Amid Eggo-eating, controversy over sexy Halloween Eleven costumes (yes, they really exist), and general 80s nostalgia-fueled excitement, the second season of Netflix’s Stranger Things debuted Friday.

We took a look at the social media conversation – focusing primarily on the Twittersphere – to see just what the reaction was. It was, to shamelessly borrow from everyone’s favorite curly-haired character, Dustin, totally tubular. Social media chatter peaked on Friday at midnight as people got down to binge-watching and by Sunday, there were over 2.3 million tweets on the show. Audience reception was strong, with sentiment scores demonstrating a 88 percent net positive rating.

Digging into it a bit deeper, here’s what we saw:

Eleven is off the charts as is Millie Bobby Brown, the actress who plays her so very well,  earning the distinction of most-mentioned character and cast member, respectively. With the combination of a shadowy government lab, experimentation, mysterious powers, and missing/dead parents, Eleven is reminiscent of another 80s throwback: Charlie from Firestarter, as others have noted. Brown imbues her with a watchable mix of vulnerability, rebellion, and grit; as ongoing social reaction continues to demonstrate, it remains a potent equation for the audience.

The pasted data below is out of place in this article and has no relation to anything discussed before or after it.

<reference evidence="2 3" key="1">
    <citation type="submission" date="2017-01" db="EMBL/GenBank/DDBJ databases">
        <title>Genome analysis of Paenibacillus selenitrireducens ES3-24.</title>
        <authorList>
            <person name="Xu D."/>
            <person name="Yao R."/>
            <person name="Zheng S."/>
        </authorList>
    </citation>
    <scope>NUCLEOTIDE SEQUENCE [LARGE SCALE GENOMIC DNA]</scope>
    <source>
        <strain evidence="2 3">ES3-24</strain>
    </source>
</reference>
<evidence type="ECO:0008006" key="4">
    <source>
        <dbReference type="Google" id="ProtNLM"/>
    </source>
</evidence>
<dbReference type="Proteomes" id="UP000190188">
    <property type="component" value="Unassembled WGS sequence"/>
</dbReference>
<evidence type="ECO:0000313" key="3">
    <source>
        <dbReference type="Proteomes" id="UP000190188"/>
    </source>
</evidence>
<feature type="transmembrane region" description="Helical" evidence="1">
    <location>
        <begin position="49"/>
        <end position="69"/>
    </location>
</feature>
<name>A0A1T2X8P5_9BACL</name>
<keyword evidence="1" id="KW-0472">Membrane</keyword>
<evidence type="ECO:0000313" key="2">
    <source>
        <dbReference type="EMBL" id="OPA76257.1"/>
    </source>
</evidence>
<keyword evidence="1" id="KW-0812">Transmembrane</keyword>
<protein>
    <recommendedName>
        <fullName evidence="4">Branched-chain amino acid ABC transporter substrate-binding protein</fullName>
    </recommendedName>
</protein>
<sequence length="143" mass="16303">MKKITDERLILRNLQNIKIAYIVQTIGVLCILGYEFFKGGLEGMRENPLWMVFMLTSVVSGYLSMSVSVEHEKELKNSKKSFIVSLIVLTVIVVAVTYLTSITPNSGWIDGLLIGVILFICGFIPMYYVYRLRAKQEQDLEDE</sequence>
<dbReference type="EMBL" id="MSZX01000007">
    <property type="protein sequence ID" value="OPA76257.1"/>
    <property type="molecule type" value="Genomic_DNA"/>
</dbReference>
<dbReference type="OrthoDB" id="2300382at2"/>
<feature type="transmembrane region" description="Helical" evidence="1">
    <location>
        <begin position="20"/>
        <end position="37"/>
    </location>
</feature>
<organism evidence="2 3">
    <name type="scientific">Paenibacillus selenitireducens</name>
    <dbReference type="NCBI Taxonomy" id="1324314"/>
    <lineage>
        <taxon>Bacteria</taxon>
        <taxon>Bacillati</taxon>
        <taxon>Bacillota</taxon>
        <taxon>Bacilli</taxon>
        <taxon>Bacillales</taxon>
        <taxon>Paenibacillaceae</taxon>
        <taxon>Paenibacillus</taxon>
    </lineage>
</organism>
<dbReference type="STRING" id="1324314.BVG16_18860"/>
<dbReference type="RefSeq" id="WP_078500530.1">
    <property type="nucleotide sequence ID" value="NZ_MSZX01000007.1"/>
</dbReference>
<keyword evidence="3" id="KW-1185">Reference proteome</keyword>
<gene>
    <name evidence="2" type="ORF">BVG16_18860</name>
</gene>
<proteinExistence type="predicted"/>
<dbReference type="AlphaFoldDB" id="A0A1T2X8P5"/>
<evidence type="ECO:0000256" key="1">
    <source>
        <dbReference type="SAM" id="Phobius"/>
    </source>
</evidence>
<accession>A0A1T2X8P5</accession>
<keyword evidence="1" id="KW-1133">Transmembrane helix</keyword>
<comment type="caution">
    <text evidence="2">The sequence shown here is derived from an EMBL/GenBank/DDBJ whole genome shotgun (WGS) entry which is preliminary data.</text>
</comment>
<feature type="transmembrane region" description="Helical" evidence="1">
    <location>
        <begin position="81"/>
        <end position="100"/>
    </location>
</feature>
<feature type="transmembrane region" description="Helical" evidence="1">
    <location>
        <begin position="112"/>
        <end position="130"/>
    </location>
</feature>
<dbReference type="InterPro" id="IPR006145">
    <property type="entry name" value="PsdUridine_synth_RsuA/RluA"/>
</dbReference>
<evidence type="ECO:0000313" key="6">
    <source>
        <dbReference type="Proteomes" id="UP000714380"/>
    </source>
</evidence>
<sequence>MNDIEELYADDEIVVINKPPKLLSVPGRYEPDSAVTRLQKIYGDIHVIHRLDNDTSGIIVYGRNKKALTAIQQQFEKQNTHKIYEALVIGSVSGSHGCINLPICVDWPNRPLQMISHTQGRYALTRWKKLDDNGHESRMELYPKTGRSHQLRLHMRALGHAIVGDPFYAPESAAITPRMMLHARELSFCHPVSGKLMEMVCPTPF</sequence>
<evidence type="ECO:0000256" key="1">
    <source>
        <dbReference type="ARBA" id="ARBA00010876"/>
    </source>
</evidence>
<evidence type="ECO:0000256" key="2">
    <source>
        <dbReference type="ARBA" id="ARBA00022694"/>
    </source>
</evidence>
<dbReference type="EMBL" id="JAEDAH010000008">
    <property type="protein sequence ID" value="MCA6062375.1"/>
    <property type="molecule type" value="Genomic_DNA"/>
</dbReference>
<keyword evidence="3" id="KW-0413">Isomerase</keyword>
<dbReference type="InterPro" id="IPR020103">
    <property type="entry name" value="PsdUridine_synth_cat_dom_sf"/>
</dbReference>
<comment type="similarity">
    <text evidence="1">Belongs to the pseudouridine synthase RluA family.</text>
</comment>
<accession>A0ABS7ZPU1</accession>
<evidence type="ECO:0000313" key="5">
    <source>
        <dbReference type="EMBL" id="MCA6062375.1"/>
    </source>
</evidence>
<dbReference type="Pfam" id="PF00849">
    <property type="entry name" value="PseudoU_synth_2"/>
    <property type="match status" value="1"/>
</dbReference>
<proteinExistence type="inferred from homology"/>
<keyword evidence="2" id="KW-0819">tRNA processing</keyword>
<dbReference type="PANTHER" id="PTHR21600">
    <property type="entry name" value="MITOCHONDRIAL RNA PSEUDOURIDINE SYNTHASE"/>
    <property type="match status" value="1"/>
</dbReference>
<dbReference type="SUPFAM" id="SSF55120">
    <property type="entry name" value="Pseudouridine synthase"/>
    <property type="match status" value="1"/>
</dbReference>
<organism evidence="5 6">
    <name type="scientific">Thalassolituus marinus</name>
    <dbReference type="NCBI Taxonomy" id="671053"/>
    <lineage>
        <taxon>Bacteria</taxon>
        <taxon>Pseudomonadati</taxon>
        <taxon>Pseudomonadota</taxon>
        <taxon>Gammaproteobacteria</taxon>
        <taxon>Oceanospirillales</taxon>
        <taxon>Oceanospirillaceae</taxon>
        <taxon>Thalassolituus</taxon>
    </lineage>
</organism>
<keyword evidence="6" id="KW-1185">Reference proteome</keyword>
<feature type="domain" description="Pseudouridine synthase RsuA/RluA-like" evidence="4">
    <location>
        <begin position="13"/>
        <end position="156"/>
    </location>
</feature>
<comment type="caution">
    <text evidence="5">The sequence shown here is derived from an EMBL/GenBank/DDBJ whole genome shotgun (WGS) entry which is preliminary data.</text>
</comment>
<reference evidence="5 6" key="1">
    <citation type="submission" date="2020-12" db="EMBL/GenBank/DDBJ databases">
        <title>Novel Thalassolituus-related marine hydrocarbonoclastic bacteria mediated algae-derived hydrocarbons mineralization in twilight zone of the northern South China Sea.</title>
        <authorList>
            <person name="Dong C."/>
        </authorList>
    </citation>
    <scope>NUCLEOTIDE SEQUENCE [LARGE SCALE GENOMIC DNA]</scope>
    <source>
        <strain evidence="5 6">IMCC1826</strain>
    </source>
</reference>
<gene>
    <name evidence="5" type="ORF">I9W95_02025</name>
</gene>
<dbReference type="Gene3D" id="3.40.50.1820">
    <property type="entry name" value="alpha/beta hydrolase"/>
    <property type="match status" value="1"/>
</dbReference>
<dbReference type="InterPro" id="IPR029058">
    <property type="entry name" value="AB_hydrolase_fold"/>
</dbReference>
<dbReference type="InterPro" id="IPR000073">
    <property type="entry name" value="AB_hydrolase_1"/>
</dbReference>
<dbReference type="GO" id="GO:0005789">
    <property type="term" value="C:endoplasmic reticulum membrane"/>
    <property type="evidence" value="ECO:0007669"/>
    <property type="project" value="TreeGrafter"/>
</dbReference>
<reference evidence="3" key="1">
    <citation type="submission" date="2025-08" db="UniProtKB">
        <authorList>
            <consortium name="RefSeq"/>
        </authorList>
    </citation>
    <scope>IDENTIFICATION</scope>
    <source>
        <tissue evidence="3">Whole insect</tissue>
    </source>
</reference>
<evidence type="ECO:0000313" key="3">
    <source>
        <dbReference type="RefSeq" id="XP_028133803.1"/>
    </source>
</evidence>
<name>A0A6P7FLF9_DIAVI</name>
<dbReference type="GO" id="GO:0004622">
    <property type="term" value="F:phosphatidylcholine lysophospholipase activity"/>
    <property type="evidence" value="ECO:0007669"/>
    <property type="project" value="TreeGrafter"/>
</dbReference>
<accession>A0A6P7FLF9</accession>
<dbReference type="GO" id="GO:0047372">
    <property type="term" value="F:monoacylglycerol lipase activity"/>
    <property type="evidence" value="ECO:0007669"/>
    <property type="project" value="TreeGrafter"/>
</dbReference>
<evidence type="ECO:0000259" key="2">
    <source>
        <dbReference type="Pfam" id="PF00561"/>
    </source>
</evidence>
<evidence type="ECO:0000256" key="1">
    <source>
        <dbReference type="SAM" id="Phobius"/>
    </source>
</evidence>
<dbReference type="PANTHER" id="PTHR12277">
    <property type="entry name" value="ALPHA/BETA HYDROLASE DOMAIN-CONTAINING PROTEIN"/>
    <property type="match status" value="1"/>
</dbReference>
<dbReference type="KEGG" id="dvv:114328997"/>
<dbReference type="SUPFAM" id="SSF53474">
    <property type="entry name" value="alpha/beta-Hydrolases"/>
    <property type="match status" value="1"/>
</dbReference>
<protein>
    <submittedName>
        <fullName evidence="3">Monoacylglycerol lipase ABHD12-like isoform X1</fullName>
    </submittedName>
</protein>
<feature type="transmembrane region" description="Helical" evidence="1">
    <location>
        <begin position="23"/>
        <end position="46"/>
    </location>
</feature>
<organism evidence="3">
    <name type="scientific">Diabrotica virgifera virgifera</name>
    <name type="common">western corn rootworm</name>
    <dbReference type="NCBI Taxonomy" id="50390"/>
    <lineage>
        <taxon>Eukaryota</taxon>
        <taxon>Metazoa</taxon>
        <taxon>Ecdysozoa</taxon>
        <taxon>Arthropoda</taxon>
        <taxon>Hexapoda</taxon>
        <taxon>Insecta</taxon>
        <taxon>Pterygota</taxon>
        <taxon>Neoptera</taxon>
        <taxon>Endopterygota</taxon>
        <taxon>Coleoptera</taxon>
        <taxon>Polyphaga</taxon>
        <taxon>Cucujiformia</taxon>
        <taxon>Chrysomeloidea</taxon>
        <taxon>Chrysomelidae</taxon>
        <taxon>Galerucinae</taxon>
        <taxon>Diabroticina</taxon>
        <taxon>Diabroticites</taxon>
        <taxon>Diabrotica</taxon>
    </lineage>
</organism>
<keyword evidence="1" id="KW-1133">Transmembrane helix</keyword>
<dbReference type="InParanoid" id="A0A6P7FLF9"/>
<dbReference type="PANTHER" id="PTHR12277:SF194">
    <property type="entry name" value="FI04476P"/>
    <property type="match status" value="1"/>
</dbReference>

Spotify rides the Stranger Things wave. Ever heard the saying, “A rising tide lifts all boats?” Stranger Things is the obvious cultural zeitgeist that other brands are savvily tapping into, hoping to ride the wave. Netflix, of course, reaps the most advantage (in fact, when the show is mentioned, Netflix is the word most commonly used in association with it at about 1.3 million times). But that’s to be expected.

But marketers and social media mavens take note: Spotify earned the biggest points for cleverness by matching listeners with character-based playlists based on their music preferences. It’s enough to make anyone run to the streaming service to figure out if they’re a Hopper, Joyce, Eleven or Jonathan. We saw these lists occupy prominent positions in our platform’s Word Cloud – and it was such a well-received campaign that four stories about the effort made the top 25 of all articles on Stranger Things period. Not content to stop there, Spotify went for the extra credit too: when users share their match playlist on social media, the Spotify screen rotates like the Upside Down.

Barb! A fan favorite, Barb still played a sizeable role in the social media conversation, clocking in at seventh most mentioned before the season kicked off, then dropping to a respectable eighth on Friday, when social chatter was at its fever pitch. Pretty good for someone who bit it in Season One. People wanted to see #JusticeforBarb and – without sharing any particular spoilers – they mostly got what they wanted. By Sunday, though, and perhaps even appropriate given her character’s arc, she’d dropped to a forgettable ninth.

What have you observed from the Stranger Things phenomenon?